Sometime around 1650, bundled straw began to be used as a stirring utensil, and when applied to eggs, had the effect of getting more air into the matrix of egg white goo than a simple stick that would have been used for stirring. Egg “snow,” so named back then, is a miraculous substance. You start with a single egg white, whip vigorously, and soon you have a big pile of fluffy egg white foam about eight times its original volume that can be cooked and eaten alone in meringue or folded into other ingredients, such as in mousses, soufflés and angel food cake, to give them tremendous lift and a delicate texture. Recipes that rely on egg foams will vary depending on the final result, but the basic job always goes something like this.
1. Separate Eggs. The best way to separate eggs is to start with fresh, cold eggs. They separate more easily than old or warm eggs. The best way to get a clean break when cracking eggs is to smack their sides on a countertop rather than a sharp edge. Then begin to pour the contents from one half of an eggshell into the other, back and forth. A bowl placed beneath your hands will catch the white, and the yolk will stay in the shells until you pour it out.
If, like me, you like to inject a little silliness into your cooking, you might want to get a weird but incredibly handy egg separating tool called the It ‘sNot-a-Mug, in which the egg white comes out of a ceramic face shaped like a mug through its nostrils — like snot. Weird, yes. I received mine as a gift years ago, use it all the time and laugh every time.
When making egg foams, it can sometimes be helpful to whip egg whites at room temperature and to use aged egg whites that have partially dehydrated. To achieve both ends, separate your whites 2 or 3 days before you intend to use them, and store them in the refrigerator in a partially lidded, but vented, container. Then bring the whites to room temperature about an hour before it’s time to use them.
2. Beat Eggs. An egg white foam consists of numerous tiny bubbles of air surrounded by a thin layer of liquid. Egg whites contain water, and water won’t foam unless it meets other particles that interfere with its liquid surface tension. The proteins in egg whites can rise to the occasion, but in order for them to unfold and bond to one another in a network that will hold both water and air in suspension, they must first be interfered with mechanically. A stand mixer will do the job, but not as well as a handheld mixer that will allow you to maneuver it in different directions in order to work more air into the mixture. A big balloon whisk also works well, if your wrists are up to it. You’re trying to encourage protein bonds, but there is one kind of bond that can be too strong to allow a foam to build, and that’s a sulfur bond. The classic tools for making egg foams are a copper bowl and copper whisk, because copper forms bonds with sulfur compounds, eliminating those compounds in eggs from wreaking havoc on your meringue. Fortunately for anyone who can’t afford copper kitchen equipment, an inexpensive acid, such as cream of tartar, can help achieve the same result.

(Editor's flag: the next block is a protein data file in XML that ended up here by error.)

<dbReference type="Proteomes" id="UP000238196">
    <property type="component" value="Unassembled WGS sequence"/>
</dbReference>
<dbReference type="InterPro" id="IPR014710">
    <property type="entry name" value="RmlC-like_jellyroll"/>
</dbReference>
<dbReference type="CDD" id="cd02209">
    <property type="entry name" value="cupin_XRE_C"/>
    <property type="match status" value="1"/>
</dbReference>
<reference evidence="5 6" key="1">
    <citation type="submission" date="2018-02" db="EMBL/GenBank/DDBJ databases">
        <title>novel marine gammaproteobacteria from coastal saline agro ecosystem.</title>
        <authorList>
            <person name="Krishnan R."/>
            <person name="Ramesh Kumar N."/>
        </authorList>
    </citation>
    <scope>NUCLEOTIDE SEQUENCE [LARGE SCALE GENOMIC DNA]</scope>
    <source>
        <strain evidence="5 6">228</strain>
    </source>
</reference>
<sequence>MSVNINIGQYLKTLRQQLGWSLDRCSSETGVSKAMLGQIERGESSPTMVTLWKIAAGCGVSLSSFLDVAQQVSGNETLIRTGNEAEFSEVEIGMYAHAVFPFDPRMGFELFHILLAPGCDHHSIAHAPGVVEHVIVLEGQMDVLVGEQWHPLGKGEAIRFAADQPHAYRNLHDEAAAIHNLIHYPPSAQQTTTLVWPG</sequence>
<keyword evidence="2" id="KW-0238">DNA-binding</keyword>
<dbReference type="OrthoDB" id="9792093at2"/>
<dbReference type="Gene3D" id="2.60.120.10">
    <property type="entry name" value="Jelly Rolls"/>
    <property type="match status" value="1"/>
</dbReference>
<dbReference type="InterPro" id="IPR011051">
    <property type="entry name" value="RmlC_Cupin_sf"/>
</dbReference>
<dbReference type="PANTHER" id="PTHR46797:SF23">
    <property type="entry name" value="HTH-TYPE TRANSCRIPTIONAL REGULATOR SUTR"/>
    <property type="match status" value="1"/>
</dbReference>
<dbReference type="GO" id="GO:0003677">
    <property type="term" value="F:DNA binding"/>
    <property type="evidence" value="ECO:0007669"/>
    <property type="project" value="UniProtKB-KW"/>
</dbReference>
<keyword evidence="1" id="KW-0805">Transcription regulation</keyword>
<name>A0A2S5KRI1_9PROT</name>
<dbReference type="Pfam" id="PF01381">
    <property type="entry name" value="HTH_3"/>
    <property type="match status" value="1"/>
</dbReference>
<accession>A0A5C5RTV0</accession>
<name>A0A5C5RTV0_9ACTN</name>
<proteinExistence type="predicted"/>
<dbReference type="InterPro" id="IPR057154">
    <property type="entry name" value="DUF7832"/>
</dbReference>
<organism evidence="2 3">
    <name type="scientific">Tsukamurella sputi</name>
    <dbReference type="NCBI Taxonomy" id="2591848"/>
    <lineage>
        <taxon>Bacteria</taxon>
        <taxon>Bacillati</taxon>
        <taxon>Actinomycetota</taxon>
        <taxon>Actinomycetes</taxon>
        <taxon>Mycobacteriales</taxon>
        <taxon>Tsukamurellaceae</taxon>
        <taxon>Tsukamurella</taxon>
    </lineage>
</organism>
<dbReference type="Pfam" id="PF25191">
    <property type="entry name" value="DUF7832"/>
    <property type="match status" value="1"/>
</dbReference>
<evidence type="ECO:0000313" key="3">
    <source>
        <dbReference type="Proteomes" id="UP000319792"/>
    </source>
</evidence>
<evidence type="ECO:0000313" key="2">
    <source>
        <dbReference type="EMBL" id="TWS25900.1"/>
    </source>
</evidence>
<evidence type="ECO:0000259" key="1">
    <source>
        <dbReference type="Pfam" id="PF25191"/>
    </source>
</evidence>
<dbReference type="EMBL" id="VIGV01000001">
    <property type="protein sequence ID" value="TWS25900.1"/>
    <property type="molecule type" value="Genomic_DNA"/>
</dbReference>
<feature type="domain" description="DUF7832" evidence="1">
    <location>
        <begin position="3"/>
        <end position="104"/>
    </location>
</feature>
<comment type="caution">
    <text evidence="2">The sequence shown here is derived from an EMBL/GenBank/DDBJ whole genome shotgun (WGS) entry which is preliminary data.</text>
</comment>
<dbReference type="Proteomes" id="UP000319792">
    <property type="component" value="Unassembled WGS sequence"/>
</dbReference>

Always use meticulously clean and dry utensils and mixing bowls when whipping up egg foams. Be sure there’s no trace of yolk in your egg whites. Fats and detergents are egg foam enemies. Begin by beating slowly until you start to see foamy bubbles forming.
3. Add Acid. Add about one-eighth of a teaspoon of cream of tartar per egg, as soon as you begin to see foam. Sometimes you’ll also add salt, but it’s best to add salt to the other ingredients of a recipe when possible, such as into the chocolate mixture for a chocolate soufflé, rather than into the egg white foam. Salts can decrease the stability of the foam.
4. Beat to Soft Peaks. Increase the mixing speed until soft peaks remain when you lift the beaters, and then pretty quickly fall over. Some recipes requiring egg foams might stop here at the soft peak stage.
5. Add Sugar. Gradually add granulated sugar or a sugar syrup. Sugar strengthens the networked walls around your bubbles.
6. Beat to Stiff Peaks. Continue beating your mixture, and eventually you’ll have glossy, firm, stiff peaks. I always find it surprisingly delightful to watch gooey egg whites make it this far. The network of liquid and protein is now stretched sufficiently thin to hold a great volume of air. When you take the beater or whisk away, a peak will stand up on its own. The glossy stiff peak stage is gorgeous.
7. Mix and Fold Carefully. If you’re adding your egg white foam to another recipe, as in a soufflé, always fold gently in big swaths to avoid damaging the voluminous mass you’ve just created.
For more egg recipes, check out Egg Recipes: The Incredible Versatility of Pastured Eggs.
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